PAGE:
Let us be silent, that we may hear the whispers of God.
Ralph Waldo Emerson
A student once asked me about the attraction, the benefit, of a silent retreat. He’d read of them, and wondered how/why they might be useful.
For those who have practiced silence, or who have attended a weekend retreat of silence, many report its profound effect. We all took our turns at one point during that first year at the temple, to go off on our own . . . . whether to the little shack at the very top of White Horse Mountain, or simply to the other side of it, we’d disappear for a few days or a week or in my case, much longer.
We grow our own food at the Temple, and the garden was always accessible for food. Perhaps, too, there might be some left over rice in the kitchen we could sneak in to grab, as well as to fill our thermos of potable water. Otherwise, it was the mountain and us.
In the evenings, we had the milky way in the sky to keep us company, or the sound of a wild pig roaming about nearby. Otherwise, we had our thoughts, or not if we simply let them fall away.
With no one to speak with of the day, we turned inward. Seeking that quiet spot, that point of stillness within, we simply took our place as a part of the mountain, blended in as a member of the forest. We became so woven into the fabric of the natural world there was no separation between us and the trees, the ancient rock walls and little caves that litter the mountain, and the Yellow Dragon River 1600 meters below.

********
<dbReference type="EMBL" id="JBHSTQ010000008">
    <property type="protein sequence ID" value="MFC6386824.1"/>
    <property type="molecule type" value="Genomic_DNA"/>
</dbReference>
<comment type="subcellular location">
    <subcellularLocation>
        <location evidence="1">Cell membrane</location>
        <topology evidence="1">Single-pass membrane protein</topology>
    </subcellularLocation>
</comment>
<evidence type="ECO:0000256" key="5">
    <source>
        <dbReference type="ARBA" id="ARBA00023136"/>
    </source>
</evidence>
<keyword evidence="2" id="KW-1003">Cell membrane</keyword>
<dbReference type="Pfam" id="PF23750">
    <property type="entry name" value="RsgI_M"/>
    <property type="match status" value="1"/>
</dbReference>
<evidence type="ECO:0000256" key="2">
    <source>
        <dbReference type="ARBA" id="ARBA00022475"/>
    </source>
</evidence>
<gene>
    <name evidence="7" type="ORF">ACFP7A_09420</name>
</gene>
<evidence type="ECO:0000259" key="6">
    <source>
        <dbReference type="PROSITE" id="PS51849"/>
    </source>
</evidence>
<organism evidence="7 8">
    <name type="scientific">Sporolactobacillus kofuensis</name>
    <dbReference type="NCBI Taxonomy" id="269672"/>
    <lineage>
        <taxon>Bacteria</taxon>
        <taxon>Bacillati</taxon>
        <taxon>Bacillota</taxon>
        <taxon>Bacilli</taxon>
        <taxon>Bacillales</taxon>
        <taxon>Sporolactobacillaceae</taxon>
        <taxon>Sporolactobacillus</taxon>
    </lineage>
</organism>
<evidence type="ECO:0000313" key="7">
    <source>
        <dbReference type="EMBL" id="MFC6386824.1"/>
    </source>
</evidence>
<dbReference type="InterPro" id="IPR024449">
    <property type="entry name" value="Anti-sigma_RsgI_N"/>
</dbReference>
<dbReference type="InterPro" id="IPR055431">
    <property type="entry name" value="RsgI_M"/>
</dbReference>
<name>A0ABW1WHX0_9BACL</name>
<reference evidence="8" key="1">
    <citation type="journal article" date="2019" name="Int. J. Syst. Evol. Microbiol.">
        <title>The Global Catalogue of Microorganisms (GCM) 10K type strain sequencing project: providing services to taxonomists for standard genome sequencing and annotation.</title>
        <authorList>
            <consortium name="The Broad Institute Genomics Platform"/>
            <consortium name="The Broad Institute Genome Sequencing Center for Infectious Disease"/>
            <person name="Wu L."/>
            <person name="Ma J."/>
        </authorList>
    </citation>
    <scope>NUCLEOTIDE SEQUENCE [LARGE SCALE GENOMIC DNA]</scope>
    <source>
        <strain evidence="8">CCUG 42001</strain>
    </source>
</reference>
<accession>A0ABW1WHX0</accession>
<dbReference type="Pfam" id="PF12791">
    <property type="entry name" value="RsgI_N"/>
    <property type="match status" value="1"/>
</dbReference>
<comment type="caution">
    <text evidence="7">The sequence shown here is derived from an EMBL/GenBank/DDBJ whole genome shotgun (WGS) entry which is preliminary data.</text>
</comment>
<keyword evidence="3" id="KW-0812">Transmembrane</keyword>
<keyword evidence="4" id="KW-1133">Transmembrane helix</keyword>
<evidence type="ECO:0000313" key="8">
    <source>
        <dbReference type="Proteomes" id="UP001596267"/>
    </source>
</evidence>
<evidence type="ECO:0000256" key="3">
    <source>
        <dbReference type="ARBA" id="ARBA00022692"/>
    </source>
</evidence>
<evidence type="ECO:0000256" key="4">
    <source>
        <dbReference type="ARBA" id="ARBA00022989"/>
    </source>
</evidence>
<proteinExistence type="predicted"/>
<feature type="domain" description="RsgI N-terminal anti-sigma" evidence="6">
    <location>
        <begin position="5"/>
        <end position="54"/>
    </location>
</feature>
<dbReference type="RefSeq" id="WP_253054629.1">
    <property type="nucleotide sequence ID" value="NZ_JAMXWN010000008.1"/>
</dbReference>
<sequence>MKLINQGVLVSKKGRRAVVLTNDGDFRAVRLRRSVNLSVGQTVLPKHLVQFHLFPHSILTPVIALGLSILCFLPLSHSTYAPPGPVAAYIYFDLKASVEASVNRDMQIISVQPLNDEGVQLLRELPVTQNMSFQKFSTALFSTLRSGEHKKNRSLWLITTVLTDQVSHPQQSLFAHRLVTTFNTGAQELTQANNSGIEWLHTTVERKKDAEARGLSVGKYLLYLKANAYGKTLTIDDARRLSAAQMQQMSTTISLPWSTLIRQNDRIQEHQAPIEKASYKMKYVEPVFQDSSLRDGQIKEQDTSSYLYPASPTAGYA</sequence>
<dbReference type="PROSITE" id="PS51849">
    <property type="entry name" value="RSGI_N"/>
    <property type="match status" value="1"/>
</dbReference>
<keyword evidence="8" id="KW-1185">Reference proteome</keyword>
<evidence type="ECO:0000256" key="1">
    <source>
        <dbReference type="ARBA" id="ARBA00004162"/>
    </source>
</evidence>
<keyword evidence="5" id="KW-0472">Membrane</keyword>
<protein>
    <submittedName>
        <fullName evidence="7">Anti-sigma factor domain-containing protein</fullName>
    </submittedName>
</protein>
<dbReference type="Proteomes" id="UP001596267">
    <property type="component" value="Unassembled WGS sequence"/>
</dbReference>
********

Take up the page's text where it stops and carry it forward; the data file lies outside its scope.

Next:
It was easy to understand why the Daoist monks of centuries ago had climbed this mountain and remained on it. With no ambient light or noise to intrude, you are truly left with only your thoughts. Eventually, though, they drop off too, dissolving in the mists below as they fall from the mountain’s top. After all, they were only thoughts.
I’m a spiritual counselor for Hospice here in the Berkshires, and one of my Hospice patients rarely wishes to speak now during our visits.? I sit with her in silence, holding her hand, as we watch the squirrels outside her room scurry up and down the trees and about the grounds of the nursing home. Some of the best conversations she and I have had during our time together were when neither of us spoke.
There is a calm, a peace, that presents eventually in these withdrawals from the noise of man. There is no need to amuse yourself, as there is no room in the moment for either amusement or the effort it requires. Frankly, there is no need for it, as you become fully immersed in the silence.
Alone, and yet not lonely, you are free to simply be. You are a part of the moment, and a part of everything everywhere.
No words are necessary, and even if you were not alone, they would not likely be spoken. Moments speak for themselves, and you can hear them if you listen closely enough.
Are they the whispers of god? The Great Dao? I don’t know, and, frankly, don’t care.? I simply wish to be silent enough to hear them, whatever their source. To simply be.